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By Madison Bolt | firstname.lastname@example.org
Taking a photo of tigers or leopards is dangerous, but according to Trevor Frost, the most dangerous interactions are humans.
Trevor Frost is a photographer and filmmaker who focuses on the human relationship with wildlife and nature. He had works published in Wired, National Geographic, and The Washington Post.
Frost’s film experience includes half a dozen T.V. documentaries and a short documentary on orangutans in the Borneo rainforests, ‘Person of the Forest.’
Frost will be coming to Radford University on Mar. 25, invited by the Radford Amazonian Research Expedition (RARE), to give a speech. He will be on campus all day; however, his speech will be at 5 p.m.
Frost said that the most important thing about the grant was not the money but instead that it opened doors to meet people who have accomplished things.Frost’s parents were scientist’s and traveled a lot, having romantically met in the Galapagos, which his mom was down there for a university project. His parents ended up sharing the same job where they met and later ended up getting engaged.
Frost said that he grew up with those stories and remembered at a young age wanting to travel. “It’s in my blood,” he stated. After graduating from his hometown’s college of VCU, he ended up being a backpacker.
Even after all those backpacking trips, he felt like he was just traveling, not really getting anything out of it, so he took the first step to start his career. At 22-years-old, Frost got the Young Explorers grant from National Geographic to go map caves in Central Africa, which jump-started him in his career today.
The Young Explorers grant, now called the Early Career grant, is for college students that want to get a start in a National Geographic field. “[The] really exciting thing is that it’s been around for so long,” Frost said, speaking about National Geographic.
Frost continued stating, “It’s a very respected institution, to be a part of that is very exciting. It felt like I was joining a family, not just getting a grant.” Frost said that the most important thing about the grant was not the money but instead that it opened doors to meet people who have accomplished things.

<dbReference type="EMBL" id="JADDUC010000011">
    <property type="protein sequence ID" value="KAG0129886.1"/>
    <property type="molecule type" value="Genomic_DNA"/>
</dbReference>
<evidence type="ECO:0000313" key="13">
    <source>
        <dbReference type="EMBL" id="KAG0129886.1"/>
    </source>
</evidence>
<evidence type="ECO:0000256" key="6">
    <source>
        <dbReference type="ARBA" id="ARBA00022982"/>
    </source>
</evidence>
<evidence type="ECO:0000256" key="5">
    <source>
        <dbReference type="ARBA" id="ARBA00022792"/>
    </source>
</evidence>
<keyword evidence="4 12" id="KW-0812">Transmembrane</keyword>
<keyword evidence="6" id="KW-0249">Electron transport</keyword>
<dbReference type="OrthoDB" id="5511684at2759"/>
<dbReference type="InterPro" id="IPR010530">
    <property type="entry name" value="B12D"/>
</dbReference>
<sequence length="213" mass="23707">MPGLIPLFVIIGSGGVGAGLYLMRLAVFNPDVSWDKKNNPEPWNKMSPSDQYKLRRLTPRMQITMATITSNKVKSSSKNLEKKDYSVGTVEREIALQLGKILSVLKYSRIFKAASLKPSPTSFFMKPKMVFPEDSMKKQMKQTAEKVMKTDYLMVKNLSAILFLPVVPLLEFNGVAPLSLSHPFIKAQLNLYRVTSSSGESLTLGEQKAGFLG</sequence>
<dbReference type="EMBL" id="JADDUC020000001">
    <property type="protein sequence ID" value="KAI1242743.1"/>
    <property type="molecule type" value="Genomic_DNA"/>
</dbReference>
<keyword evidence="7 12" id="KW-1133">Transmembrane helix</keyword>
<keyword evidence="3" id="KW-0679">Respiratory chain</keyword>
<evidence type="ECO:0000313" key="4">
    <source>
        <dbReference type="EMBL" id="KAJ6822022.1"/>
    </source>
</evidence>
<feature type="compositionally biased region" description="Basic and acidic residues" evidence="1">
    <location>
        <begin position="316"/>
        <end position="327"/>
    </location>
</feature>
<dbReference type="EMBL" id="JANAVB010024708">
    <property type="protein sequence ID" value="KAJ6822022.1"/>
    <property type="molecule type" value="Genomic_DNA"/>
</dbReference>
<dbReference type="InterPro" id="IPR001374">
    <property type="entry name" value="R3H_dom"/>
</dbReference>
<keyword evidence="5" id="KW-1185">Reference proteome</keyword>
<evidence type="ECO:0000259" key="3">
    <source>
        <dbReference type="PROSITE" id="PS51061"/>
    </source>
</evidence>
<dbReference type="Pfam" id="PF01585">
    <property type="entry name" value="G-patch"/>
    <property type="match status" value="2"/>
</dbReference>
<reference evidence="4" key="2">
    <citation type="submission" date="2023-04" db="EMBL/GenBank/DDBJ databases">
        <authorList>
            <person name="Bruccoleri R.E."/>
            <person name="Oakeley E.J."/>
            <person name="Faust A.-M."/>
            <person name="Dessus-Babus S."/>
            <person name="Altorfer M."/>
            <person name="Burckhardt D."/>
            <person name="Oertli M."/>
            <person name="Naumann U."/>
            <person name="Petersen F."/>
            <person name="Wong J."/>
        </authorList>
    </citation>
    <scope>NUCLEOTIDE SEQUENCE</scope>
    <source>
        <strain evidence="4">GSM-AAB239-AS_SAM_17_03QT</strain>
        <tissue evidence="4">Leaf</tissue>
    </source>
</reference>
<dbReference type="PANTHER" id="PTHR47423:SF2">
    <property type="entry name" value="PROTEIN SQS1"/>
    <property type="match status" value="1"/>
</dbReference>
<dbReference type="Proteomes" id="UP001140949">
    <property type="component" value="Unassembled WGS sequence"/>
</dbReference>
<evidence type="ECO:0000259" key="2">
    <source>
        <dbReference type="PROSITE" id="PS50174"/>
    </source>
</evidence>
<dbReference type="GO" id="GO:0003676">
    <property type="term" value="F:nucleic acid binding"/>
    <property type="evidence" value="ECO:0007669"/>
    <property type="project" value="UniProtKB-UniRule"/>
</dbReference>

As Frost continued his career, he had support from family and friends. When he first started working with National Geographic as a film-maker, he worked with an editor that told him that she doesn’t think he had what it takes to be a photographer for National Geographic. Frost proved her wrong, not with words, but instead, when he got his first photo published in the magazine, and she was his editor.
Frost gave the secret to how you should act when you encounter a similar situation, “You have to be very careful at your approach. If an editor or anyone says you shouldn’t be a photographer or something else, you can’t just stop.”
Every job has its dangers, but as a wildlife photographer people would say the danger would be the animals, but not according to Frost, “Yeah, not so often. The biggest danger isn’t the wildlife, it has typically been humans and the cities, but you run into plenty of things.”
Just because car crashes happen, doesn’t mean you’re going to stop driving.Frost recalled the time he went to Lebanon, Iran and when he went to Syria in 2008 and how he had an extraordinary experience. “None of its really any different than in the U.S,” he explained. He compared the situations to the interstate and being a driver, “Just because car crashes happen, doesn’t mean you’re going to stop driving.”
He did explain that the closest dangerous experience he’s had with an animal was when he had an allergic reaction to ants back when he was mapping the caves of Central Africa.
The Center for Disease Prevention had warned them about bats that carried the Marburg virus in the exact caves they were mapping. Marburg is similar to Ebola. This warning didn’t stop Frost from entering the caves, because he learned you could only get it if the bats pooped on you, in your eye, or mouth.
Now Frost is currently working on his first independent book about human interactions with snakes. Whether it be revering them, hating them, killing them, keeping them as pets, etc. Frost expects to be a three- or four-year-long project.
Photo Credit: (Trevor Frost)